* Crime rate in Troy overall is pretty high. But dwtn generally feels safer other than a few sketchy and blighted spots.
* Without any modern skyscrapers, no traditional American skyline here. Kind of nice though as the historic bldgs and churches still form the skyline.
* No schools located within Dwtn but a couple good options a mile away.
* Given its historic blight and safety concerns, Dwtn Troy still struggles with aa unjustified negative perception.
* Streetscape is generally attractive but uneven in terms of investment.
* No full-service supermarket and large retailer dwtn. 

Saratoga Springs, NY- Historic Vacation Grounds for New Yorkers

Lots of great history at Saratoga Springs. The community was  incorporated as a village in 1826 and quickly became a tourism destination after the arrival of the Saratoga Schenectady Railroad. Its mineral springs and eventually horse racing & gambling led to an explosion of large hotels. By 1900 the town had a fulltime population of 12,000, which grew to 15,000 by 1950. Following WWII, Saratoga had a couple decades of decline but quickly rebounded in the 1970s as a major destination but also attracted lots new housing and quality mixed-use infill.

Saratoga Springs has some major of urban weaknesses that prevent it from being a great urban area… expensive housing, lack of residential density, limited bike infrastructure, limited public transit access. 
Click here to view my Saratoga Springs album on Flickr


* Good generational diversity and half of all households are family ones.
* Congress Park is a wonderful recreational amenity near Downtown. Several other nice park & recreational spaces in Saratoga Springs. Really wonderful in-fill development as well. Not just in Downtown but also in the residential streets.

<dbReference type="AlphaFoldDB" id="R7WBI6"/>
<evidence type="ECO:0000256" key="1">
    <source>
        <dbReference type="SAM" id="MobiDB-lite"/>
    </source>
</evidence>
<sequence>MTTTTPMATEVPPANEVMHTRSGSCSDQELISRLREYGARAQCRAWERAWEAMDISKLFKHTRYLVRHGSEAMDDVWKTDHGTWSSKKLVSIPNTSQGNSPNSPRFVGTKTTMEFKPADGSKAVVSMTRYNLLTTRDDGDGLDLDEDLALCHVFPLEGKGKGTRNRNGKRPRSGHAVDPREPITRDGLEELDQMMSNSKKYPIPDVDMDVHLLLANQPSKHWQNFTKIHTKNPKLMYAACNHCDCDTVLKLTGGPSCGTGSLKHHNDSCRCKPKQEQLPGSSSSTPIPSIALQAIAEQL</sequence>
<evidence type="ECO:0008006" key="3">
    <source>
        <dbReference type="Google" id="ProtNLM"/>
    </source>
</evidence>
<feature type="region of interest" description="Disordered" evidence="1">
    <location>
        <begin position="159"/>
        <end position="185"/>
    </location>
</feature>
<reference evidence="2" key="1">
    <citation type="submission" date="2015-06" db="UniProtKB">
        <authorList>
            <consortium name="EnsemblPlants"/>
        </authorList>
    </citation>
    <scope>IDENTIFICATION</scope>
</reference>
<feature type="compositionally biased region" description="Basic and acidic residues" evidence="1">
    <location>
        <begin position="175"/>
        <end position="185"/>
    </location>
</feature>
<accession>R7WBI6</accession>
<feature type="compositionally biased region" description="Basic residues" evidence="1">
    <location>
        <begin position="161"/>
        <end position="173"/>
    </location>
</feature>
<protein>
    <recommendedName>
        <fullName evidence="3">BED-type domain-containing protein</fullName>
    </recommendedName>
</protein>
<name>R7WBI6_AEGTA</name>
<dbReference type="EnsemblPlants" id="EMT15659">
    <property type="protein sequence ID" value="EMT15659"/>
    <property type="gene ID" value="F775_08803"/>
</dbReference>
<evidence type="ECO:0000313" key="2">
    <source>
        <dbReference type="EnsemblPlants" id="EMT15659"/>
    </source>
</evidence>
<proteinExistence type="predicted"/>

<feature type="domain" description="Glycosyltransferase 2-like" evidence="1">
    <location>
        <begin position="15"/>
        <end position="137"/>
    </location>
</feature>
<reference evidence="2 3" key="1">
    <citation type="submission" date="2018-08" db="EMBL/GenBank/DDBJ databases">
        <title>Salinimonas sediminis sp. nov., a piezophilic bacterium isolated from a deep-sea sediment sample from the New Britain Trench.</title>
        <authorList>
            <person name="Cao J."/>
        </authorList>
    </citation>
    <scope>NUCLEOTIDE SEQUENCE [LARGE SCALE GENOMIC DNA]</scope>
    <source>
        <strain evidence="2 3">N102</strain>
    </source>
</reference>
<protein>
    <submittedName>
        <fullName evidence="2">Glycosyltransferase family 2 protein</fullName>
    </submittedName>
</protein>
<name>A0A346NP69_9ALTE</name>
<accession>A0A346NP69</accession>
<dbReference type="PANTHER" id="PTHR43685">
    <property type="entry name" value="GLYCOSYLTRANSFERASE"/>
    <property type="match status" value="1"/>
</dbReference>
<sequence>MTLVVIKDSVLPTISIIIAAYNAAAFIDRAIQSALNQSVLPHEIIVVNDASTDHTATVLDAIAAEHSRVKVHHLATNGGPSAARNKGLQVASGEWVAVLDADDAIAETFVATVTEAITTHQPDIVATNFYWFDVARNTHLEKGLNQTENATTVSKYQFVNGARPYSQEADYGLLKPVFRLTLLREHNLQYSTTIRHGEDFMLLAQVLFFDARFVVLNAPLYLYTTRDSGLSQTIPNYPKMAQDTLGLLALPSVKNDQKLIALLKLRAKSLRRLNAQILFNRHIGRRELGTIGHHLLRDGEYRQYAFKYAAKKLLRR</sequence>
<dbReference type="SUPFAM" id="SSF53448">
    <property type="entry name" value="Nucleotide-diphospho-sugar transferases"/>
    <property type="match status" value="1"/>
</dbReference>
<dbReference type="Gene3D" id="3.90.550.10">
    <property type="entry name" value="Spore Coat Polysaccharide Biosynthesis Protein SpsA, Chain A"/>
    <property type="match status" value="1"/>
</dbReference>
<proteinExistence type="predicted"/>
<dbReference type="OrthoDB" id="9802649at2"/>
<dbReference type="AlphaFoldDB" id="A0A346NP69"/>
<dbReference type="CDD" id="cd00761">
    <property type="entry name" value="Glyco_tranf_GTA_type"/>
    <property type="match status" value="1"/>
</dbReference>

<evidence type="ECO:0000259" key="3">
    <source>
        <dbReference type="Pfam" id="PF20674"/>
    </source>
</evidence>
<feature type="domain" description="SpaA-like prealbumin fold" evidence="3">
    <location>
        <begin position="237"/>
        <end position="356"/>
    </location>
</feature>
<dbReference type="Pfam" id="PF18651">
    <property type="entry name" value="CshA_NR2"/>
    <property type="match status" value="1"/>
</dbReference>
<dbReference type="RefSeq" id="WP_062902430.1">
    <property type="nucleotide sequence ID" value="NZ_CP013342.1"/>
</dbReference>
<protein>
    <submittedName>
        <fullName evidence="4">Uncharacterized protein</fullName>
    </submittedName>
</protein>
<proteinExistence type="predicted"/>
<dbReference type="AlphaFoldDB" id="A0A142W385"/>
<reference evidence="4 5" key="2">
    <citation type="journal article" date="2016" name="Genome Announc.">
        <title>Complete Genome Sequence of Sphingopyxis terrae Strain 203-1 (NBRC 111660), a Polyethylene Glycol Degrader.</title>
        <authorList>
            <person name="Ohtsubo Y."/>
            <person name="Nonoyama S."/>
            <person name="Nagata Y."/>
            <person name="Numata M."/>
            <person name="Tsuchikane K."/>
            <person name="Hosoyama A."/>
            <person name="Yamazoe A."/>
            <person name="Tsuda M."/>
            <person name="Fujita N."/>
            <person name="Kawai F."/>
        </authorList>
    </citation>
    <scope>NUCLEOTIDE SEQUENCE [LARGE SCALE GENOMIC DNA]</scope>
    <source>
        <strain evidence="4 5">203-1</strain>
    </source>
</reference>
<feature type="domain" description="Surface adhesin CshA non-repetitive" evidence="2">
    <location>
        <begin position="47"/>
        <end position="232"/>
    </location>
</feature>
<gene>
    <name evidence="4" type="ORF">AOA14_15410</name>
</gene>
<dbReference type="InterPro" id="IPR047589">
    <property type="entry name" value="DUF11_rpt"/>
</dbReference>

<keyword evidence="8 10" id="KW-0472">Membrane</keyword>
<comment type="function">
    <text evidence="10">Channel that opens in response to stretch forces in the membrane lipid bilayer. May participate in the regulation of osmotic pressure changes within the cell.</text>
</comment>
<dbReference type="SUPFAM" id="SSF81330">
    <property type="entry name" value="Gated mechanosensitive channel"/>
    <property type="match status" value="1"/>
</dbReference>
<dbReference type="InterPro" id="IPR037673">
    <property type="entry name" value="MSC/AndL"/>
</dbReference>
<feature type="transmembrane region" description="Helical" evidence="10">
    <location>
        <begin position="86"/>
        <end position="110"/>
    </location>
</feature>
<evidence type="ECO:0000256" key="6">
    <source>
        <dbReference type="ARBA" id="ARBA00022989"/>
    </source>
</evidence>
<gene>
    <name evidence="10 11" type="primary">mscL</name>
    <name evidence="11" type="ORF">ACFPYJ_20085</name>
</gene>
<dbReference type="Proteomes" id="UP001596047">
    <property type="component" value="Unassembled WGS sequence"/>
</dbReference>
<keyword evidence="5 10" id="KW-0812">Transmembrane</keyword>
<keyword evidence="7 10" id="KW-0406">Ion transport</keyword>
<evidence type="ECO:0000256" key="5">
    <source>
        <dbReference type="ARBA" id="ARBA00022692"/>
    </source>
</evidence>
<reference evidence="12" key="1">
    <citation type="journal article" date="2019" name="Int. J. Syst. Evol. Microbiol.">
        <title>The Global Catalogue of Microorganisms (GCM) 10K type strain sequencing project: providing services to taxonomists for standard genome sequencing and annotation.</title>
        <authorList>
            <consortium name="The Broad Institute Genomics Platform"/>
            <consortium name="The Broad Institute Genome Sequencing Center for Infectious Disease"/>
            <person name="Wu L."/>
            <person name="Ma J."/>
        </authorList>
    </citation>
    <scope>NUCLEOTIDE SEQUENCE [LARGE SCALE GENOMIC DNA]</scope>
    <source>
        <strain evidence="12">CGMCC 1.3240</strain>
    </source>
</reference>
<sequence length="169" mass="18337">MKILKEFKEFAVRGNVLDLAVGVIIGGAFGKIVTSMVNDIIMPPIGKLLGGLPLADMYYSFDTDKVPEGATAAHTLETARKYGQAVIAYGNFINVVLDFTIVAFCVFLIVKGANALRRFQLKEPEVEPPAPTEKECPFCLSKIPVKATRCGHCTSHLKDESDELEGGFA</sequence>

* Vibrant downtown packed with great shopping and cultural amenities.
* Generally quality sidewalks and ADA curb cuts but lots out of date curb cuts.
* Low crime rate and limited blight through Saratoga Springs.
* Great urban form and streetscaping along Broadway.
* Schools are highly rated and most are located within the historic core.
* Great cultural amenities including ton of restaurants, bars, and cafes, several live music venues, Skidmore College theater, a cineplex, a good array of art galleries, museums and historic sites. 
* Retail amenities include a dwtn supermarket, lots of smaller specialty grocers, great array of boutiques & independent stores, some brand name retail, a couple drug stores, bookstores, public library, post office, Saratoga Hospital. Only retail amenities missing is a target and department stores.


* Density not great.
* Decent local public transit but limited access to downtown Albany or Dwtn Troy. There are a fair amount of jobs in Saratoga Springs with it local tourism, the arts and Skidmore College
* 40-45 minute drive to either downtown.
* Bike infrastructure limited inside historic Saratoga Springs.
* Generational high incomes here but some economic diversity. Racial diversity on the other hand is very limited.
* For sale housing is runs expensive but decent diversity in price and type (mix of townhouses, condos, and SF). Starter homes run in the 200Ks. Better 3-bedrooms generally 300-400K. Nice 3 & 4 bedrooms between 400K-700K. Large homes and luxury product generally selling between 700K and 1 M.
* Lots of rental product but pretty expensive. 1-bedrooms leasing in the $1,000s and low $2,000s, 2-bedrooms in the mid $1,000s and $2,00s